CHICAGO -- No longer relying solely on Ryan Cook in the ninth inning, A's manager Bob Melvin said save situations would be shared in the coming days.
Cook has not lost his job, Melvin insisted. He's simply undergoing a brief role change, following struggles that brought about nine runs allowed over his previous eight games.
"It just means maybe we're targeting a spot for him that's not closing at this point," Melvin said. "It could be one time, it could be a couple, and he knows that."
In an effort to get the rookie some confidence back, Melvin said he would "like to get him a nice clean inning where, potentially, it's not of the magnitude of closing."Cook entered Saturday's 9-7 win in the seventh inning with one out and a runner on first and promptly gave up two singles to allow the White Sox to take a 7-6 lead. He escaped further damage with an inning-ending double play before exiting in the eighth with two outs and runner, on base via a hit-by-pitch, on first.
The likely go-to guy in the ninth is right-hander Grant Balfour, who compiled 13 1/3 scoreless innings before allowing a home run to the Angels' Mark Trumbo on Wednesday. Balfour began the season as the team's closer, before he, too, was relegated to a setup role after a string of troubled outings.
Anderson scheduled for one more rehab start
CHICAGO -- The countdown to lefty Brett Anderson's return appears close to entering single digits.
Oakland's rehabbing hurler, who pitched six shutout innings for Triple-A Sacramento on Friday, is slated to make just one more start with the River Cats, before the A's begin forging a plan to get the southpaw back in their already crowded rotation.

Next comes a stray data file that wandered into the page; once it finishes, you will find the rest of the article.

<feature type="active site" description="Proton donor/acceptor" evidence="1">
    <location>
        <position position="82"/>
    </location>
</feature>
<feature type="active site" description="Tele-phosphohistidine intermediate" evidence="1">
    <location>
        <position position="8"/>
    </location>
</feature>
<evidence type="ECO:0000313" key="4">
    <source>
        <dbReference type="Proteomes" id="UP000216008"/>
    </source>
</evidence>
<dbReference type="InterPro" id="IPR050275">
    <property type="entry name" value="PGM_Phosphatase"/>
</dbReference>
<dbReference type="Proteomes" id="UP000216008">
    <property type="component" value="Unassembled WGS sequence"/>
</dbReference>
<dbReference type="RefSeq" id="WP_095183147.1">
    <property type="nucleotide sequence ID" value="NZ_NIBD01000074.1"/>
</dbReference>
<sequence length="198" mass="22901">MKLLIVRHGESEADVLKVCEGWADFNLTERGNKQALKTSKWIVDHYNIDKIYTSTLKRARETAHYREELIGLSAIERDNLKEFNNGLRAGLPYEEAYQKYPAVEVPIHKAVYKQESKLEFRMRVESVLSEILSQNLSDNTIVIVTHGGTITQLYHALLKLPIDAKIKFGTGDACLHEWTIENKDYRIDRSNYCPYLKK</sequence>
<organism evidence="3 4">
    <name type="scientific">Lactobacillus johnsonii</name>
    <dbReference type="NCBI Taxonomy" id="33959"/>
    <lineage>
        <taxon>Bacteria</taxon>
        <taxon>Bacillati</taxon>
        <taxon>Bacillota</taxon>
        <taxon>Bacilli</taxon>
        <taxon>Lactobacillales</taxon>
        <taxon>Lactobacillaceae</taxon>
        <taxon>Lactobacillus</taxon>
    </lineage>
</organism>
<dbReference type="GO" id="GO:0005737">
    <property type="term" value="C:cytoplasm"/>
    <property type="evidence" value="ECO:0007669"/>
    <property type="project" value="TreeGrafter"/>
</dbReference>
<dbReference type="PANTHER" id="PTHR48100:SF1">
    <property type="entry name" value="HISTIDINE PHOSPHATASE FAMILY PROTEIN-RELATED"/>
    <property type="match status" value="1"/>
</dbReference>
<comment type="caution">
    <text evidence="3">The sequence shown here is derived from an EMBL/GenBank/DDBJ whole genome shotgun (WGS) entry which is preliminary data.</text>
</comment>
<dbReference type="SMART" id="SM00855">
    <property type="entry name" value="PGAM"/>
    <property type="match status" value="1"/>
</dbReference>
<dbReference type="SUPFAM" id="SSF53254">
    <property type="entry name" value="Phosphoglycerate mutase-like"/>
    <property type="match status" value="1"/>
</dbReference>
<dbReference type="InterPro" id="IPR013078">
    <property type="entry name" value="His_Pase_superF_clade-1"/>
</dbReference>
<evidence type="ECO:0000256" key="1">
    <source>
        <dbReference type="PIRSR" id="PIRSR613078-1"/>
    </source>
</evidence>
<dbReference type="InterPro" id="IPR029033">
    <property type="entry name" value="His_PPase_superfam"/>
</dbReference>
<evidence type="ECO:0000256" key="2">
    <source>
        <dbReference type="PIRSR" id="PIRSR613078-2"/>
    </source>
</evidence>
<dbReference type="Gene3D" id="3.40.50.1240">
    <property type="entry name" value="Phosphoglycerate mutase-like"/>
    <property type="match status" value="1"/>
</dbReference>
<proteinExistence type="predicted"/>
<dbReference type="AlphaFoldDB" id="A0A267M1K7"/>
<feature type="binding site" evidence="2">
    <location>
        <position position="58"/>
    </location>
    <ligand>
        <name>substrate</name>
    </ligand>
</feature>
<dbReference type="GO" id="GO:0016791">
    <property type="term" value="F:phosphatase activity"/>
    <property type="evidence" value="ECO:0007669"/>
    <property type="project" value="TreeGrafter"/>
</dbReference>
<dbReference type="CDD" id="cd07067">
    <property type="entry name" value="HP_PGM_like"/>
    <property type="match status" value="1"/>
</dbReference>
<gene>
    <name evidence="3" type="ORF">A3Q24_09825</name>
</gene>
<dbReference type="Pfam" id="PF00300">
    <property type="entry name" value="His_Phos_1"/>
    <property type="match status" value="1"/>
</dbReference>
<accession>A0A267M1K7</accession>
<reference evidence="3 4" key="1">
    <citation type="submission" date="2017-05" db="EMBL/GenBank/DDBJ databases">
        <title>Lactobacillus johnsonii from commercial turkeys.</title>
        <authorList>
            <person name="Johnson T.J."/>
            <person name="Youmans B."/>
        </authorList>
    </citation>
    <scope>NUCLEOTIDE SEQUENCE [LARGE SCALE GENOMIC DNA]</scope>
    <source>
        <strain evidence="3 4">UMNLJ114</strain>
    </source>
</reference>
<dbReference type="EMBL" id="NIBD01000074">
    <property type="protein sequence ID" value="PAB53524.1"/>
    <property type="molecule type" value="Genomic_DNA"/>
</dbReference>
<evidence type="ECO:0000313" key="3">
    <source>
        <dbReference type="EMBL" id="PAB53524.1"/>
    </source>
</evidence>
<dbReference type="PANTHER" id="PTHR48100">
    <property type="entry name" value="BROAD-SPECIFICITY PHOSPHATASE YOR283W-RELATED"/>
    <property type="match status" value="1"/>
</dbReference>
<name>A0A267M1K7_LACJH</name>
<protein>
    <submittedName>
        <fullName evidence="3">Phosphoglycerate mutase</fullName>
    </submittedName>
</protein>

That time could even come sooner, should the A's need Anderson before then -- a possibility if righty Brandon McCarthy doesn't recover well enough from his Friday start to go on turn another time through the rotation. For now, though, the plan is for McCarthy to pitch Tuesday or Wednesday.
"We'll see what transpires between now and his next time out, but there is a pretty decent chance Brett will pitch one more game down there," A's manager Bob Melvin said. "We probably want to target at least 100 pitches, and we feel like he can get there next time."
Anderson threw 80 pitches on Friday, of which 47 were strikes, and allowed just three hits with four strikeouts and one walk in Oklahoma City. His last big league start came June 5 of last year before he underwent Tommy John surgery.